Self-defense can sound a little intimidating. But with just a few things to have in your back pocket, it could be a matter of life or death.
You’re walking down a city block or a suburban sidewalk at night. One moment, there are plenty of people around, and you’re happy to be out in the evening air. Then you turn a corner and find yourself unexpectedly alone. The streetlights are dim, and you hear someone behind you, getting closer with each step. You glance over your shoulder but see only a shadow.
Now is not the time to panic. Now is the time to think strategically and for swift action if necessary. Here are 10 self-defense tips to keep in mind if you find yourself in a situation where you feel physically unsafe.
Hammer Strike for Self-Defense
If an attacker comes at you from the front, a good first response is to strike him in the face with the base of your fist. An important variation is to strike the assailant in the eyes with your keys.
Bend Fingers for Self-defense
Try to get a hold of your offender’s fingers and bend them back if you are attacked. If you get your hand around a single finger, twist with all your strength.
To escape from a wrist grab, twist your wrist toward the attacker’s thumb, which isn’t as strong as the combined four fingers of the hand.
Your elbows are your best defensive weapons if you are grabbed from behind in a bear hug. Brace your feet hard against the floor and throw your elbow backward toward your attacker’s head.
When put in a headlock, lean forward and bend your head down. As you go lower, try to hit your attacker in the groin. Twist your head sideways and try to come out behind him. If you get your head free, kick the man in the back of the knee and run.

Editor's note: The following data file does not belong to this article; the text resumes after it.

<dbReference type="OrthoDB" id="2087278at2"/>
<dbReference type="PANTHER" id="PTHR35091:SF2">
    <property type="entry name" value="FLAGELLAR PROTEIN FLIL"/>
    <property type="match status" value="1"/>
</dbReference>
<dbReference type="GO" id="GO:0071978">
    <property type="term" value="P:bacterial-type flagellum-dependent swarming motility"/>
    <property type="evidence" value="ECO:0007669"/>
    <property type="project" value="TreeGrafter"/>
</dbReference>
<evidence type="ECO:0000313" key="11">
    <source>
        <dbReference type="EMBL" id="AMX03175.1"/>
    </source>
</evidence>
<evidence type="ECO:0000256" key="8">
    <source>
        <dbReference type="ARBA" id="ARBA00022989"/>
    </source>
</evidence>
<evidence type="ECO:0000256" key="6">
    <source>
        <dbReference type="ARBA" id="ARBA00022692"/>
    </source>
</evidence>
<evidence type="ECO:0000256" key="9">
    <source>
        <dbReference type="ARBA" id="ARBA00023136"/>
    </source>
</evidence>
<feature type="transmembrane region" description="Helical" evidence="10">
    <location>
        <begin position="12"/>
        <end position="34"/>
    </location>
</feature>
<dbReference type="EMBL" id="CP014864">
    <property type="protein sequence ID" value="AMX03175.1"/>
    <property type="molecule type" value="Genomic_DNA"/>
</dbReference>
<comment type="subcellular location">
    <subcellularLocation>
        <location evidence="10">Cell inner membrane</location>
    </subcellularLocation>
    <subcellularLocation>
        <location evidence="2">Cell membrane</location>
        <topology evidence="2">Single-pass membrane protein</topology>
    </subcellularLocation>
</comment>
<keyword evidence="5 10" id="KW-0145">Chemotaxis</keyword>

If you are attacked head-on, your best bet is to kick your assailant in the groin. If you are grabbed from behind, try to punch or elbow the groin. Everyone knows that is a man’s most vulnerable spot.
An effective option is a “head butt” no matter where someone grabs you, whether from the front or the back. Try to get your head below his and thrust upward as hard and as fast as you can. Aim the attacker at the base of his jaw.
When fighting back against an assault, don’t punch with your fist, especially if you’ve had no self-defense training. The heel of your palm is solid bone and delivers a more punishing blow.
Kick for Self-Defense
Kick your attacker as hard as you can if you are knocked to the ground. If you are able, use both feet to send your attacker flying.
Run in Self-defense
Who knew that all that cardio could actually save your life one day? Remember, the goal is not to defeat your attacker but to get away from your attacker. In this situation, flight is always better than fight.
The first key to safety is to be aware of your surroundings and to assess potential threats. By maintaining situational awareness, you give yourself the best shot at avoiding dangerous encounters altogether. Unfortunately, not all confrontations can be avoided. So it’s important to understand the fundamentals of how to defend yourself.
Looking for more?
If you live in Southwest Wisconsin
In this 15-lesson program, we will teach you how to neutralize the 20 most common attacks ranging from having your hair grabbed to being pinned to the ground by a weapon-bearing assailant. Each one-hour Women Empowered lesson addresses two techniques. You can start the program at any time and participate in any class without previous experience. Unlike most self-defense systems that rely heavily on strength, speed, and coordination, the techniques in the Women Empowered program employ leverage, technique, and timing, so anyone, regardless of age or athletic ability, can make them work against larger opponents.
photo creds https://unsplash.com/photos/28S1UBUM7aQ
Tess DiNapoli is an artist, freelance writer, and content strategist. She has a passion for yoga and often writes about health and wellness, but also enjoys covering the fashion industry, collaborating with industry insiders and designers, getting insight on the latest trends. Click here for more articles by Tess DiNapoli
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